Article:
Writer’s Diary 7: The Process That I Know

 

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I’m starting another book, and this is what I now know about my writing process.

I now know that what other authors say about writing a book – that the writing of every book is no easier than the first – is a fact I have found to be true, but there are other things that I know, and the knowing makes it a calmer and enjoyable process, perhaps more enjoyable than those books that came after the first, and before the most recent.

I now know that it takes me at least a year to write a book, (others are faster and churn out a few per year, or are slower). I’ve learnt this about my style, and so I know not to expect myself to be quicker. I know that I need to make a plan for a book, and that the end result will only barely resemble that initial plan, but I need to make the plan, regardless. I know I will make many drafts, the first will be sketchy and shallow, the last will be a long and satisfying process of examining every word’s relevance in every sentence. I know that when I have finally completed that book, edited and laid out how a finished book should be, and told everyone that I have finished, the truth will be that I have, in fact, not finished. Three months later I will write one more of at least two more drafts, and I also know, that this process from start to finish is all part of what I find to be the most enjoyable part of writing a book.

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That Word When: Writer’s diary, 3.

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There’s nothing wrong with the word ‘when’, and many many writers, including myself, use it in the way that I’m about to tell you can distance your reader from the action and lose them a little bit; they might start thinking of cats and drop the book and look around for the kitty litter tray and never come back. I’ve just read this sentence at the beginning of my chapter 9:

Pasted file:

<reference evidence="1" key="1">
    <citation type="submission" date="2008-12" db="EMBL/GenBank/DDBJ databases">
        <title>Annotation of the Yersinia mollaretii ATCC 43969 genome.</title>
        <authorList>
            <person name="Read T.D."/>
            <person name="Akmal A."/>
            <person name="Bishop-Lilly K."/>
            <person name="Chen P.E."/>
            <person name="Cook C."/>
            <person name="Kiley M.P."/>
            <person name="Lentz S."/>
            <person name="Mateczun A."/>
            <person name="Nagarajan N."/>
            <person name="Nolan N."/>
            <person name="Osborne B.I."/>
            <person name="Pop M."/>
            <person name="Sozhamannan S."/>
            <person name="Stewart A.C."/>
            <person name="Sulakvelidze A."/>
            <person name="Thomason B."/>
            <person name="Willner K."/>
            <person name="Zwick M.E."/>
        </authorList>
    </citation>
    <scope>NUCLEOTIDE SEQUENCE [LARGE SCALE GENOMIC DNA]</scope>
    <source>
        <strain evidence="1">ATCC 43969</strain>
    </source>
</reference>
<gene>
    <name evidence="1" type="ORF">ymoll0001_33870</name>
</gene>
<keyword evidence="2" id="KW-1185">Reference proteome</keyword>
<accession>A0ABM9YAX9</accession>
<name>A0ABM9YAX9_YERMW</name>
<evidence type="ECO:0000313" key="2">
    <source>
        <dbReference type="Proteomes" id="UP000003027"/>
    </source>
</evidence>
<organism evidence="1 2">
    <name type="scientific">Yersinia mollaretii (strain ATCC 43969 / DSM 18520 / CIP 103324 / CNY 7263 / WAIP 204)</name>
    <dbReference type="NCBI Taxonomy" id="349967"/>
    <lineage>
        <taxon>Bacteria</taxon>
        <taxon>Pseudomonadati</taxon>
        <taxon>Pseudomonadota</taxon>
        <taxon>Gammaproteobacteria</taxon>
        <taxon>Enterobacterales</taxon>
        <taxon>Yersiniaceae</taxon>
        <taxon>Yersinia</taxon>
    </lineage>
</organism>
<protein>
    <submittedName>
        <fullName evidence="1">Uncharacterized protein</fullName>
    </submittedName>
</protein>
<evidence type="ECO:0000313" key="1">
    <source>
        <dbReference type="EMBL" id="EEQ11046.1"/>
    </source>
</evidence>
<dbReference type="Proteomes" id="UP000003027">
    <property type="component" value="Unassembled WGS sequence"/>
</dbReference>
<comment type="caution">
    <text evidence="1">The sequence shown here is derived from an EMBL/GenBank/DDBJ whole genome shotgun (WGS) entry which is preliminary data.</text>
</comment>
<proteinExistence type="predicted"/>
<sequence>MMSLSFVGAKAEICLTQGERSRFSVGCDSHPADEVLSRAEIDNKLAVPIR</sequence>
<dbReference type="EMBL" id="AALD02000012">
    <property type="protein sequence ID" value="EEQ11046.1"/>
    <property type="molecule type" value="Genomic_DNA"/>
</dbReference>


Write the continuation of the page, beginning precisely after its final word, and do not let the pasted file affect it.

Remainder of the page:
When Ulrik breathes in the taste of hot dust, he remembers where he is.” And I’ve edited out two words, ‘when’ and ‘he’. “Ulrik breathes in the taste of hot dust, and remembers where he is.”

The difference is that the word ‘when’  means the action is not happening now, it happened at some time in the past or will happen some time in the future. There’s no urgency to keep reading, it’s not happening right now, and there’s probably no dire consequences bc Ulrik is perfectly fine right now. Taking out that word ‘when’ has dropped the reader right into the action.

Clunky sentences? Read that stuff out loud. Writer’s Diary: 2

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The last thing I do before moving on to the next chapter to edit, is read that thing out loud — shut the door and say it loud! — It’s a piece of advice people give you but you never do, right? I started doing it b/c the couple of times I’ve had to record a short story for radio and podcasts, I found that in the act of doing so I picked up so many clunky phrases or yucky sentences. And it’s especially helpful if you’re a fan of sentences that have rhythm and feel good and are nice to listen to. After reading my stories for said radio/podcast I actually changed a lot of words and had to resubmit the written story. If you imagine, while reading, that it is for radio and therefore u need to pronounce clearly, it really hones in on those ugly words – and you never know when, in the future, you might have to read that out loud to someone, so best fix that shit now.

The fighter pilot excise of those mousy little words

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Working diligently through my current WIP, I find that I’m honing in on and attacking specific words, busting them off the page like a fighter pilot. These pesky words are triggers for me that I’m not happy with the sentence they find themselves inhabiting. Little cancer cells of a healthy body of work, they are. There’s nothing wrong with the words, they’re innocent and they have a right to be there. I just don’t like them. The list of excised words includes these mousy little culprits below. I’m interested to know if you have a similar list. Add your culprits in the comments below. There’s also a list of favourite words that I like to include in every MS just for the fun of it, words like GUSTO, but I only include them once, let’s not get carried away, and that list is for another day.

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